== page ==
Homeschooling     Hot Topics     Home and Family     Healthy Kids     Teen Health     K-12     Education Guide    

Watching out for your kid’s eyes during remote learning



No special glasses required

Watching out for your kid’s eyes during remote learning


Even before the Covid-19 pandemic caused shutdowns worldwide, necessitating even more use of computers for everything from communication to education, most parents – including me – were worried about their children’s eyesight. (And their own.) Surely focusing on lit screens hours a day, for days in a row, would cause some irreparable damage. While that appears to be so, several doctors, interviewed for the New York Times, say it needn’t be, and preventing it isn’t that difficult.

If you’re noticing warning signs of eye strain in your child, like headaches, excessive blinking, dry eyes, rubbing of the eyes, and/or tiredness and crankiness, be advised:

For starters, according to Dr. Luke Deitz, a Los Angeles-based pediatric ophthalmologist, keep the digital device at least two feet away. Whereas people in general once read at a distance of sixteen inches away from the eyes, researchers are finding, particularly with phones, we’re reading at ten to twelve inches away. At this distance, the eyes turn in to focus on the screen, which can lead to fatigue of the eye muscles, causing headaches, fatigue, or other vision problems.

READ MORE: Find an optometrist or ophthalmologist near you

Dr. Millicent Knight, an optometrist and spokesperson for the Global Myopia Awareness Coalition, suggests placing an elbow on the table and then resting one’s head in that hand. According to the article, “From this position, they should lift their elbow and touch the screen; that is now the closest working distance they should be from their device.”

Then there’s the 20/20/20 Rule: Every twenty minutes you should look at something twenty feet away for twenty seconds. This rests the eyes. Dr. Dietz advises breaks over blue-light-blocking glasses, very popular, skillfully marketed items, which, according to Dietz, are not proven to actually help. Sunglasses with UV protection to wear outdoors, however, are recommended.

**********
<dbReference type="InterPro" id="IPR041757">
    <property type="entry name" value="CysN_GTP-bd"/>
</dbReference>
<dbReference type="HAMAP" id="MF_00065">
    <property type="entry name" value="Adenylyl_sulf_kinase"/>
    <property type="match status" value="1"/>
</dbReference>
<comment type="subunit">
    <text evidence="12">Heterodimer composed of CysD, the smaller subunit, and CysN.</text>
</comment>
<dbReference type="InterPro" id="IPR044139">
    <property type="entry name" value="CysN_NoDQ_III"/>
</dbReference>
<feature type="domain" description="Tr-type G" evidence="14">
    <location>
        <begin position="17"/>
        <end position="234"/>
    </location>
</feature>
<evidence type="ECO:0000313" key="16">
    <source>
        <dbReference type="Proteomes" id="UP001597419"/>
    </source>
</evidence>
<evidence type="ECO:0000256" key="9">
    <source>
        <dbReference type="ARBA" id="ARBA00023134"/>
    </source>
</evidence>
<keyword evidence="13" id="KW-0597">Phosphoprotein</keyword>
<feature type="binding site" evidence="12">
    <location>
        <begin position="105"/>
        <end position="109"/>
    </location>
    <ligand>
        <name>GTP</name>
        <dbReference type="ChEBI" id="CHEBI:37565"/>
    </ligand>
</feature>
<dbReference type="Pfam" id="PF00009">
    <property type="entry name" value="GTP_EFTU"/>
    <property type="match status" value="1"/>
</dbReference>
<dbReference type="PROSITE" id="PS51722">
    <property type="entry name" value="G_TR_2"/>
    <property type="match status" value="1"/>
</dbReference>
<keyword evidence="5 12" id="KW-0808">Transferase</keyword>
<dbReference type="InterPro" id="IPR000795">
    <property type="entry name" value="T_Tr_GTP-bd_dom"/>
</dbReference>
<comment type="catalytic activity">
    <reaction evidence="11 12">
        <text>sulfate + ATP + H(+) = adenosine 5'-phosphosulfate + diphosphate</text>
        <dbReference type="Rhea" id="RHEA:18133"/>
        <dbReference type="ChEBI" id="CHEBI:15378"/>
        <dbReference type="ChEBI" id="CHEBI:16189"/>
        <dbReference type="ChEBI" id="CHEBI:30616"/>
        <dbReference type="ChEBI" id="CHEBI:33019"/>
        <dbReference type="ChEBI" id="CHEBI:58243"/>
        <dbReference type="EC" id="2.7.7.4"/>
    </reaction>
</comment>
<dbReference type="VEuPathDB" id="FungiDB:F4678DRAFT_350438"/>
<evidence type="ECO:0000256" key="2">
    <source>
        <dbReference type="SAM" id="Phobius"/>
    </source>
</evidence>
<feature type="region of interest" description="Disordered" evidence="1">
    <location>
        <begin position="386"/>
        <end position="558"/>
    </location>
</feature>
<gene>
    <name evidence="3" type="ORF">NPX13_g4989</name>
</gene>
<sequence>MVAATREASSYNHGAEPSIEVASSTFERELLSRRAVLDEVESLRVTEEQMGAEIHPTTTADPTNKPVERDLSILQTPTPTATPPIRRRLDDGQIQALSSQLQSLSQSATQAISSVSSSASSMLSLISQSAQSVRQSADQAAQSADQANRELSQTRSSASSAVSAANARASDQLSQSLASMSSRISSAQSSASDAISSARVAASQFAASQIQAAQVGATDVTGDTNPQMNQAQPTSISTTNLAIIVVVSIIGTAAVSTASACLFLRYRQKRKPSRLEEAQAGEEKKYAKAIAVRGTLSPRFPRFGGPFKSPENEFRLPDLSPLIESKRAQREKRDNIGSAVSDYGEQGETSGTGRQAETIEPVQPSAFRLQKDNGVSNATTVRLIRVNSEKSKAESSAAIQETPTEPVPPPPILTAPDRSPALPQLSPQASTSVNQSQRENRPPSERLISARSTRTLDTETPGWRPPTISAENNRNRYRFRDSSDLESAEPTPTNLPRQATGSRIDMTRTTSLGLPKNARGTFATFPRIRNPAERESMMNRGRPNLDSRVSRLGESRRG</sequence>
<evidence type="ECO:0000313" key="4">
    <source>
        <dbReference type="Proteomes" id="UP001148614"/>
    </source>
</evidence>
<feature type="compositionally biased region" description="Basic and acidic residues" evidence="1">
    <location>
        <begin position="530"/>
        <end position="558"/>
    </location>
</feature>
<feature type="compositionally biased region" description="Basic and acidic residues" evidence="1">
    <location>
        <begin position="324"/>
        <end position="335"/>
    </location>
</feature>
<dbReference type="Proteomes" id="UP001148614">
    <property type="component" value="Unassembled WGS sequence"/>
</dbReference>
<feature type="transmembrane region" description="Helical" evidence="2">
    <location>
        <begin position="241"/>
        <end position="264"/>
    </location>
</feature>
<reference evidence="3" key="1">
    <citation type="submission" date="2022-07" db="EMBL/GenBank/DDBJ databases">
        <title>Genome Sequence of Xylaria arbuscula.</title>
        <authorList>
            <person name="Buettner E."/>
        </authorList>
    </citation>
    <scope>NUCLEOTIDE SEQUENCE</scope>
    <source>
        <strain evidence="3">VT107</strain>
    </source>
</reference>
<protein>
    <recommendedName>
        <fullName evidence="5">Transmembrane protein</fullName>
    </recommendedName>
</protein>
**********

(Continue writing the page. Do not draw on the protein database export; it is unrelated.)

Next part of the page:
Other tips: turn down screen brightness, set up screens perpendicular to windows, and set up vision screenings for your child.



More Homeschooling


  • Keep kids learning during summer

    3 Fun, Easy Ways

    With school out, summertime brings long, carefree days of play and fun. With a little thought and a few supplies, summer is a perfect opportunity to revitalize their innate love of learning that may be a bit squashed after a year of academic pressures, tests and schedules. read more »
  • 6 tips to mitigate mental health risks for youth

    The surgeon general highlight the urgent need to address Youth Mental Health Crisis

    Today’s kids are experiencing unprecedented levels of stress and anxiety at home, school and in their communities. The COVID-19 pandemic, which affected kids in all those places, only exacerbated the problem. read more »
  • How to prevent cyberbullying with technology